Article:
The University Record, November 14, 1996

Dartmouth colleagues will miss Bollinger

 

"The University of Michigan is to be congratulated on an absolutely wonderful appointment. Lee Bollinger is an outstanding academic leader and will be one of the most distinguished university presidents in the country. We will miss him very much at Dartmouth."
--James O. Freedman, president, Dartmouth College

 

"I've worked with Lee on several sticky problems, and I couldn't have had a better person to face them with.

"I have to handle campuswide complaints by students against students or faculty, faculty against faculty or staff, staff against staff or studentsin short, grievances in a variety of interpersonal configurations and involving a variety of equity issues. In all of these cases, I've found Lee has a calmness in crisis that makes it possible to reach resolution. He doesn't micromanage, but he is willing to pay attention to details when he is needed."

"I have spoken on panels with Lee and attended events at which he spoke. "He has his own impressive style and focus. He also has a natural and a cultivated openness toward other people having different styles and approaches. People talk about how it's important for a leader to have that quality; Lee is someone who really does have it."
-- Mary M. Childers, Equal Opportunity & Affirmative Action
Dartmouth College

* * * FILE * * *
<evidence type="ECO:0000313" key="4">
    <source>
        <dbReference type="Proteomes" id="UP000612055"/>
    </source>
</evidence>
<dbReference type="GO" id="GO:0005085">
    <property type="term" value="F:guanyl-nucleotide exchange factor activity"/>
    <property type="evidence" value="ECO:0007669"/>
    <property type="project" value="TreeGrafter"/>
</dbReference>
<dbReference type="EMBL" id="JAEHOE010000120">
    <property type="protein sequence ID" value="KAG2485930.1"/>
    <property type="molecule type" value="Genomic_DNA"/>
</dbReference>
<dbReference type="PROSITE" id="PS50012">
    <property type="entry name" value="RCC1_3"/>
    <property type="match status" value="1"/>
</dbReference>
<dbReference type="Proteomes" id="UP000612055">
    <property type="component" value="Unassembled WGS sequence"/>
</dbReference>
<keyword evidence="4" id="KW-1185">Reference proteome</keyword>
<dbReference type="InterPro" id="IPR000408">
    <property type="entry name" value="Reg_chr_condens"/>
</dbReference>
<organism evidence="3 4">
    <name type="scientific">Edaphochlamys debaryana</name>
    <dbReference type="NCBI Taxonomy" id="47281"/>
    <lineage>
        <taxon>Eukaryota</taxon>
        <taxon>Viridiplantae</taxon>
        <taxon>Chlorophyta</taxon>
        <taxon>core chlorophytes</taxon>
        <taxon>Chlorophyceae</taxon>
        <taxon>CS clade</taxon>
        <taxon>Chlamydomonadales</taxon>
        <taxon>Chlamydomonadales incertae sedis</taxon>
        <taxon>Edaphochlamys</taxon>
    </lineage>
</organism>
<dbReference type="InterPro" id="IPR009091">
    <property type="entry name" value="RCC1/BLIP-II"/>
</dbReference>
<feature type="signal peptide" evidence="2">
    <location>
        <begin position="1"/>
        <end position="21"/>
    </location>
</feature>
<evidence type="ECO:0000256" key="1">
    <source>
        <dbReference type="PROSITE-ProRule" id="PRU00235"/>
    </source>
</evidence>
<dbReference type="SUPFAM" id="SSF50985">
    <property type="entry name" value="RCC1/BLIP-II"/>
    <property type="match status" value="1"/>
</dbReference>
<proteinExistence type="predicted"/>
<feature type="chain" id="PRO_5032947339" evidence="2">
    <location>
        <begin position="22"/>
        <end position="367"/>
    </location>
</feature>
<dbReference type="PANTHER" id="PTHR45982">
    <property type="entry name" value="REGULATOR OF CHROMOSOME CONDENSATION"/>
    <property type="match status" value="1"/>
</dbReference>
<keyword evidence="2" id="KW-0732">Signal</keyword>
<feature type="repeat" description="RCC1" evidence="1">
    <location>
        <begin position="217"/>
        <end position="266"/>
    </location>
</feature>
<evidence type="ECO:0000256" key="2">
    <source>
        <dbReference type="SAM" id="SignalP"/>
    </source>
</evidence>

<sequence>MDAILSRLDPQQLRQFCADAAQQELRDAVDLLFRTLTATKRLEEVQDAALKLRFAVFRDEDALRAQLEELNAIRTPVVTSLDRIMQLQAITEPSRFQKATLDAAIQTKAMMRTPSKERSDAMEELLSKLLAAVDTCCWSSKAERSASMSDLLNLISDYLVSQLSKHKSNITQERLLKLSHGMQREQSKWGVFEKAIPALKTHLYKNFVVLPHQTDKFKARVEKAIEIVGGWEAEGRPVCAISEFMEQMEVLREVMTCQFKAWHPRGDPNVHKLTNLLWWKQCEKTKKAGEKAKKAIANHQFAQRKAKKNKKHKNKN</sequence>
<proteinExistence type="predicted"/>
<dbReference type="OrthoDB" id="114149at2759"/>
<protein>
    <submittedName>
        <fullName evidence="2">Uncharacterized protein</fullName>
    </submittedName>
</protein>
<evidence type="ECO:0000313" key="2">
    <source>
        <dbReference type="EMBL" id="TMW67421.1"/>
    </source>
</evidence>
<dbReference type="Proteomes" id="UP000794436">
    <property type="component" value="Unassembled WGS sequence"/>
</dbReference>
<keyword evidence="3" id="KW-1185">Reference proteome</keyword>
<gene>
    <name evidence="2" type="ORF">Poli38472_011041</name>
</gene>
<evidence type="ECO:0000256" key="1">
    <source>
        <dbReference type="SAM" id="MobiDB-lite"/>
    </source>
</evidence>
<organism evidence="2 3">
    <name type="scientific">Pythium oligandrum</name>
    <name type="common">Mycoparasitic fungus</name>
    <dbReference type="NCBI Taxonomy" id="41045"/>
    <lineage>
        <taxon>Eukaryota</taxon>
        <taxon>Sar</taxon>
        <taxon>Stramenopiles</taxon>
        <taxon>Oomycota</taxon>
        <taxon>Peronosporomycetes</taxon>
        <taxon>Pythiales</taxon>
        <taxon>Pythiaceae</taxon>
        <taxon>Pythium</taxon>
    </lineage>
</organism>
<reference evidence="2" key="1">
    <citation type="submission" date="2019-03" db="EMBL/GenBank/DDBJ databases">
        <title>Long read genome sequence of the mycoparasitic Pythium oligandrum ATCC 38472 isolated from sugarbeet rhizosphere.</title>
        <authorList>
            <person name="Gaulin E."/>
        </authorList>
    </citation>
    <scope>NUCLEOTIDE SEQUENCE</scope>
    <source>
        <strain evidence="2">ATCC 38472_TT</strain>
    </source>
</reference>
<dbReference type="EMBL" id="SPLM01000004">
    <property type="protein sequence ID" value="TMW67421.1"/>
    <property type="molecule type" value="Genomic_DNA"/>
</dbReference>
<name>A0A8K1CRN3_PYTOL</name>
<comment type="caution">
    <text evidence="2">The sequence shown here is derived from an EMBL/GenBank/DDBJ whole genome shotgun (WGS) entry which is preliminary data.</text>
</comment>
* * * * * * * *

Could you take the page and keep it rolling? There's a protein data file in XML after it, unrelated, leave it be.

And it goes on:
"From the day of his arrival on the Dartmouth campus Lee Bollinger has had an enormous impact on our campus. A man of vision, Bollinger has taken an active role in the intellectual life here. He is a man of deep intellectual passion and commitment. I will miss him very much.

"But he is that intellectual cheerleader who will strengthen Michigan even more and lead it into the next century. You are very lucky to get him."
--Lawrence D. Kritzman, the Ted and Helen Geisel Third Century Professor of Humanities, and professor of French and comparative literature, Dartmouth College

 

"Lee Bollinger is very interested in what faculty doin their teaching and research responsibilities. He learns what exciting is happening in their disciplines or fields and looks for ways to enable those who are excelling to do even better.

"I think the sorts of issues a president faces in research and teaching are the same all over."

"He has brought intelligence to his assignment here. I'll miss him as a colleague and a friend. You're privileged to have a president like Lee Bollinger."
--James E. Wright, dean of the
faculty, Dartmouth College